Fierce contest for prime assets makes investors look to alternatives, writes Alex Catalano
There will be no let-up in capital flowing into European real estate this year, according to Emerging Trends in Real Estate Europe, the annual forecast jointly published by the Urban Land Institute (ULI) and PwC.
The report – based on surveys and interviews with more than 500 European industry players – found 70% of respondents expect more equity and debt will flow into their markets this year. “It is easier to get capital than to find good deals,” said one.
European real estate remains on many investors’ must-buy list, most notably Asian sovereign wealth and North American opportunity funds. As one interviewee put it: “It’s very crowded; the number of global investors looking at Europe has an impact on prices.”
Almost two-thirds of respondents think core assets are overpriced and say they will need to take on more risk to achieve required returns in 2015.
Lisette van Doorn, ULI Europe’s chief executive, says: “Investors have found prime assets expensive and hard to source, and have looked to find new opportunities in recovering secondary cities, secondary assets and development opportunities, as well as new or alternative real estate classes.”
This year, the move away from the traditional investment mainstays of offices and retail is noticeable. Of the six sectors rated best bets, five are “alternative” sectors, three of them variants of residential: retirement living, housebuilding for sale and the private rented sector.
For development, alternatives receive an even bigger thumbs-up, with social housing and self-storage in the top six.
Logistics, not surprisingly given demand from e-commerce, is the most popular mainstream sector, ranked as “good” or “very good” by two-thirds of respondents.
High-street shops and city-centre offices are not far behind, at around 60%, but suburban offices and business parks are near the bottom at around 30%, reflecting a “reurbanisation” process in Europe as people and businesses move back to city centres.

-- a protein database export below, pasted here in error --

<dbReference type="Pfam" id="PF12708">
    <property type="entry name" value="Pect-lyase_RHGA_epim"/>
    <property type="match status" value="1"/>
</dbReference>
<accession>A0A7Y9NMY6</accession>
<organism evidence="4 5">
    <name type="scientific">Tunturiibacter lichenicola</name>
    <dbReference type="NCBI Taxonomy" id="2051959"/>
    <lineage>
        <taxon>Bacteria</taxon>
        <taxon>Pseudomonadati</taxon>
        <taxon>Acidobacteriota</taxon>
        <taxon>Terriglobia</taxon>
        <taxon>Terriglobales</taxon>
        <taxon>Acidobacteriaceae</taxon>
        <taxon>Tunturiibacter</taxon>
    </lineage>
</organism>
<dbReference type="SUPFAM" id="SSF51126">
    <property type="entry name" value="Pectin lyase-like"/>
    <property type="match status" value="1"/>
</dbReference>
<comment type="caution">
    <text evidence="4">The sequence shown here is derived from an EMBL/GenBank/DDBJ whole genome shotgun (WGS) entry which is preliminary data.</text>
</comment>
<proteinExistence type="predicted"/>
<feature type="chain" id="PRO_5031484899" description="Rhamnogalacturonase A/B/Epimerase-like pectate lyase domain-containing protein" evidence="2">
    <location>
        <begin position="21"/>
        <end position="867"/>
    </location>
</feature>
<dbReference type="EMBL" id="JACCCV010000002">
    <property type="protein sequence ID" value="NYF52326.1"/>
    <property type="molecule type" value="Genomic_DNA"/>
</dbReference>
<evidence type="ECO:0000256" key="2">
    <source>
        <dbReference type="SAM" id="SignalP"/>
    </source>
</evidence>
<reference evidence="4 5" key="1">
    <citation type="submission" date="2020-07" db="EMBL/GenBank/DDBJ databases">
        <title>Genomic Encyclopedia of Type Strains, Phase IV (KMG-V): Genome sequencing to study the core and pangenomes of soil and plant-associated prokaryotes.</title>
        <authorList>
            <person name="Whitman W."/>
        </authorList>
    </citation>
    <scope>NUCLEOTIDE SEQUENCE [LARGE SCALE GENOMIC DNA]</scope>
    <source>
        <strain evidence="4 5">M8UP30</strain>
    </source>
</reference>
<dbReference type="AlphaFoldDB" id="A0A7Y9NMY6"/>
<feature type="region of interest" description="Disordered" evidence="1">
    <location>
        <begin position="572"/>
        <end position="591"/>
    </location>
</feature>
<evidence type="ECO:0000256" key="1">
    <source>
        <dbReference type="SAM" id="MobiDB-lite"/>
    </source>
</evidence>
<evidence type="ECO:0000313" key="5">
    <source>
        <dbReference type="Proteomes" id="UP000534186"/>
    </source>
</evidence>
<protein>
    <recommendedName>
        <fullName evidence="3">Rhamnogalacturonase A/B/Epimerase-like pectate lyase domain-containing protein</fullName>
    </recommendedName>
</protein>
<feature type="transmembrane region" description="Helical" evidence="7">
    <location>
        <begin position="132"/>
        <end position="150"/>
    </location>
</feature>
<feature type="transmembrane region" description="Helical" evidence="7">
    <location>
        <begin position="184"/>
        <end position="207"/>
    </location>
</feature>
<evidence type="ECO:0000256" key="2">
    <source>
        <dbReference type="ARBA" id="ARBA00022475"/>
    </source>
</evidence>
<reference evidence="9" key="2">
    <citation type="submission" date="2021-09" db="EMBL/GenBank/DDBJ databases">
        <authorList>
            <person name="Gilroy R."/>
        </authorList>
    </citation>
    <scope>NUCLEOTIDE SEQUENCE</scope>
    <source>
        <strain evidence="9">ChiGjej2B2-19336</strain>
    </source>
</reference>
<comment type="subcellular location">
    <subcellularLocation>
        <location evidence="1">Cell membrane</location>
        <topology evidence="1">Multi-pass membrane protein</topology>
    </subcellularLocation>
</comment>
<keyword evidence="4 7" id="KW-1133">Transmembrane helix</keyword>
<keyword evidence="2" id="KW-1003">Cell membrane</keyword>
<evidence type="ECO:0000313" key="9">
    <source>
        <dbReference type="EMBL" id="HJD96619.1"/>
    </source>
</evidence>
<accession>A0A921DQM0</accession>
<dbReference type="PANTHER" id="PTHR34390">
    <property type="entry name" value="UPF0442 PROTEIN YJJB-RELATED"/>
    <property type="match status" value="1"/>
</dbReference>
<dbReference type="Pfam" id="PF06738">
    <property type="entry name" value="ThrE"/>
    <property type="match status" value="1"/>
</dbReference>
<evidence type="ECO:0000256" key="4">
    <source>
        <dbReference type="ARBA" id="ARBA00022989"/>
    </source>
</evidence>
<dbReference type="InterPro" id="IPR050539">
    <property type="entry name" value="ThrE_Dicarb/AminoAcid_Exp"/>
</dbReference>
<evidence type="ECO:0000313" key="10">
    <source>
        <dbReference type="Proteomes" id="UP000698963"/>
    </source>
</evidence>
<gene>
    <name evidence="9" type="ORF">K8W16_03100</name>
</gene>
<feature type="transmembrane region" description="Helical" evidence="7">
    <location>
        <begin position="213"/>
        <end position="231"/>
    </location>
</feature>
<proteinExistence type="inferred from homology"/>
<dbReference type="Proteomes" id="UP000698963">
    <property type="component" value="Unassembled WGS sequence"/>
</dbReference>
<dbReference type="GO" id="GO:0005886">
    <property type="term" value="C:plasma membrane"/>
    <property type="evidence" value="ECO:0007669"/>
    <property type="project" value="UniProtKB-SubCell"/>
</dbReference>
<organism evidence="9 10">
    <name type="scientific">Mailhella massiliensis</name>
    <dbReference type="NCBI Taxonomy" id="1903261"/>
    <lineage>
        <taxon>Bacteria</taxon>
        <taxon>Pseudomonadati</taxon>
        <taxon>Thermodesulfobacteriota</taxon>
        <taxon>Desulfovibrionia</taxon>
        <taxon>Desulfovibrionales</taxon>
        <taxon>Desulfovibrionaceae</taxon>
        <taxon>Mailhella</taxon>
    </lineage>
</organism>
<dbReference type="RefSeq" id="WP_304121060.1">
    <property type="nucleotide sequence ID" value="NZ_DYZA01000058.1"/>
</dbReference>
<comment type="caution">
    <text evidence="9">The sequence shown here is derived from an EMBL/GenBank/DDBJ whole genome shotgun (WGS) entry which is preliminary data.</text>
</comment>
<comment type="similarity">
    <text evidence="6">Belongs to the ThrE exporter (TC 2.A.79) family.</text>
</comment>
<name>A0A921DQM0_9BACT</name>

There has also been a shake-up in the rankings that Emerging Trends gives cities on their investment prospects. The five leading ones for 2015 are a mixture of German stalwarts and recovery plays: Berlin is top, followed by Dublin, Madrid, Hamburg and Athens.
The “safe havens” of London and Paris have slipped down the league table – London to 10th and, in a steep fall reflecting the political uncertainty and economic underperformance in France, Paris to 24th.
Institutions join opportunists in rented sector
“Private capital follows a path of least resistance and residential has been a one-way bet, because it is undersupplied,” said one respondent. Institutional and private equity is moving into the sector with some force in a handful of European markets.
In the UK, both domestic and overseas capital is targeting the private rented sector (PRS) — a small but growing market. Student housing is attracting more capital, especially in the UK, which has the most mature European market in this type of asset.
In Germany, where the PRS is well-established, opportunistic capital is being replaced by institutions and retail investors. Capital is also spreading from the country’s “big seven” cities to smaller centres. One interviewee noted: “Due to continued competition and increasing price sensibility, B cities are moving into investors’ focus.”
In The Netherlands, the easing of rent controls and forced asset sales by social housing providers have sparked interest. “The Dutch rent-controlled market is restructuring so we’re seeing a lot more foreign investors buying Dutch residential,” said one pan-European debt provider. “We’re looking to finance some of those acquisitions.”
In Spain, opportunistic players are targeting housing as well as commercial property. US opportunity funds have scooped up rented housing portfolios sold by public authorities. “The one place we are buying residential is Spain, where it is deeply discounted, even if there is still 23% unemployment,” one global investor says. Domestic players such as Spain’s newly floated REITs are joining in the action.
Longer-term investors who see an opportunity to get in on the ground floor of an emerging, more professional PRS are also moving in, Warren Buffett among them.
Debt set to flow fastest in highly liquid Western European markets
But the picture varies from country to country . In Western Europe’s larger, more liquid markets, debt flow is expected to improve further, as it is in recovering Southern European markets. In
the Nordics and Central and Eastern Europe, expectations are positive, but a bit less bullish.
In two countries a significant proportion predict tighter credit for real estate; 33% expect a moderate fall in Turkey, while in sanctions-strapped Russia, a whopping 56% expect substantially less debt to be available.